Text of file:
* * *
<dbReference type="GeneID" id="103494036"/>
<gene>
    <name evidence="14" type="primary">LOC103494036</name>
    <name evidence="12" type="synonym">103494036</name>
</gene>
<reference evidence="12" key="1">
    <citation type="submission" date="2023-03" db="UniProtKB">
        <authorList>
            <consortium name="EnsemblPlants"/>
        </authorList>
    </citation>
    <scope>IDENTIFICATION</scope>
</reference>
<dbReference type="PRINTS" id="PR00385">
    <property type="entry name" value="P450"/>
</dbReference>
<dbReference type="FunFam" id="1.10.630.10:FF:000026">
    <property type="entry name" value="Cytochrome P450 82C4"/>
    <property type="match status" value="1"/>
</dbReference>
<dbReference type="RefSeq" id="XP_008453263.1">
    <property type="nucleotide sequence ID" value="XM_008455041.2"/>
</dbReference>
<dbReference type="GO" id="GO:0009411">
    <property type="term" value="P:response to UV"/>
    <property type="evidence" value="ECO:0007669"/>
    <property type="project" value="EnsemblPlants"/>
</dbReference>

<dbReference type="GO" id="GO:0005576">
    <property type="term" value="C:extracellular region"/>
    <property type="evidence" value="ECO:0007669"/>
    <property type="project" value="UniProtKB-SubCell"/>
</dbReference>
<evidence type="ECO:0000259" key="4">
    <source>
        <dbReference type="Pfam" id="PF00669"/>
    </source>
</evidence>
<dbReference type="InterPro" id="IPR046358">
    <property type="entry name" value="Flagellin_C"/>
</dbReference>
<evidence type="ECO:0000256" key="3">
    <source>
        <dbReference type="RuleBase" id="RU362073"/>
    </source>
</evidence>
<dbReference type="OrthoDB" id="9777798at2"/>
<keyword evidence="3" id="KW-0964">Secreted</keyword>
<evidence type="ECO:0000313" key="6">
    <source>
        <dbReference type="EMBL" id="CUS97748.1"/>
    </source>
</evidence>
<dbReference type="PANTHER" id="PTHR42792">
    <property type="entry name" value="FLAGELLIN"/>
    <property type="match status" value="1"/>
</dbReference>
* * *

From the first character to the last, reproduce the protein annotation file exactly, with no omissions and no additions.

<dbReference type="GeneID" id="103494036"/>
<gene>
    <name evidence="14" type="primary">LOC103494036</name>
    <name evidence="12" type="synonym">103494036</name>
</gene>
<reference evidence="12" key="1">
    <citation type="submission" date="2023-03" db="UniProtKB">
        <authorList>
            <consortium name="EnsemblPlants"/>
        </authorList>
    </citation>
    <scope>IDENTIFICATION</scope>
</reference>
<dbReference type="PRINTS" id="PR00385">
    <property type="entry name" value="P450"/>
</dbReference>
<dbReference type="FunFam" id="1.10.630.10:FF:000026">
    <property type="entry name" value="Cytochrome P450 82C4"/>
    <property type="match status" value="1"/>
</dbReference>
<dbReference type="RefSeq" id="XP_008453263.1">
    <property type="nucleotide sequence ID" value="XM_008455041.2"/>
</dbReference>
<dbReference type="GO" id="GO:0009411">
    <property type="term" value="P:response to UV"/>
    <property type="evidence" value="ECO:0007669"/>
    <property type="project" value="EnsemblPlants"/>
</dbReference>

<dbReference type="GO" id="GO:0005576">
    <property type="term" value="C:extracellular region"/>
    <property type="evidence" value="ECO:0007669"/>
    <property type="project" value="UniProtKB-SubCell"/>
</dbReference>
<evidence type="ECO:0000259" key="4">
    <source>
        <dbReference type="Pfam" id="PF00669"/>
    </source>
</evidence>
<dbReference type="InterPro" id="IPR046358">
    <property type="entry name" value="Flagellin_C"/>
</dbReference>
<evidence type="ECO:0000256" key="3">
    <source>
        <dbReference type="RuleBase" id="RU362073"/>
    </source>
</evidence>
<dbReference type="OrthoDB" id="9777798at2"/>
<keyword evidence="3" id="KW-0964">Secreted</keyword>
<evidence type="ECO:0000313" key="6">
    <source>
        <dbReference type="EMBL" id="CUS97748.1"/>
    </source>
</evidence>
<dbReference type="PANTHER" id="PTHR42792">
    <property type="entry name" value="FLAGELLIN"/>
    <property type="match status" value="1"/>
</dbReference>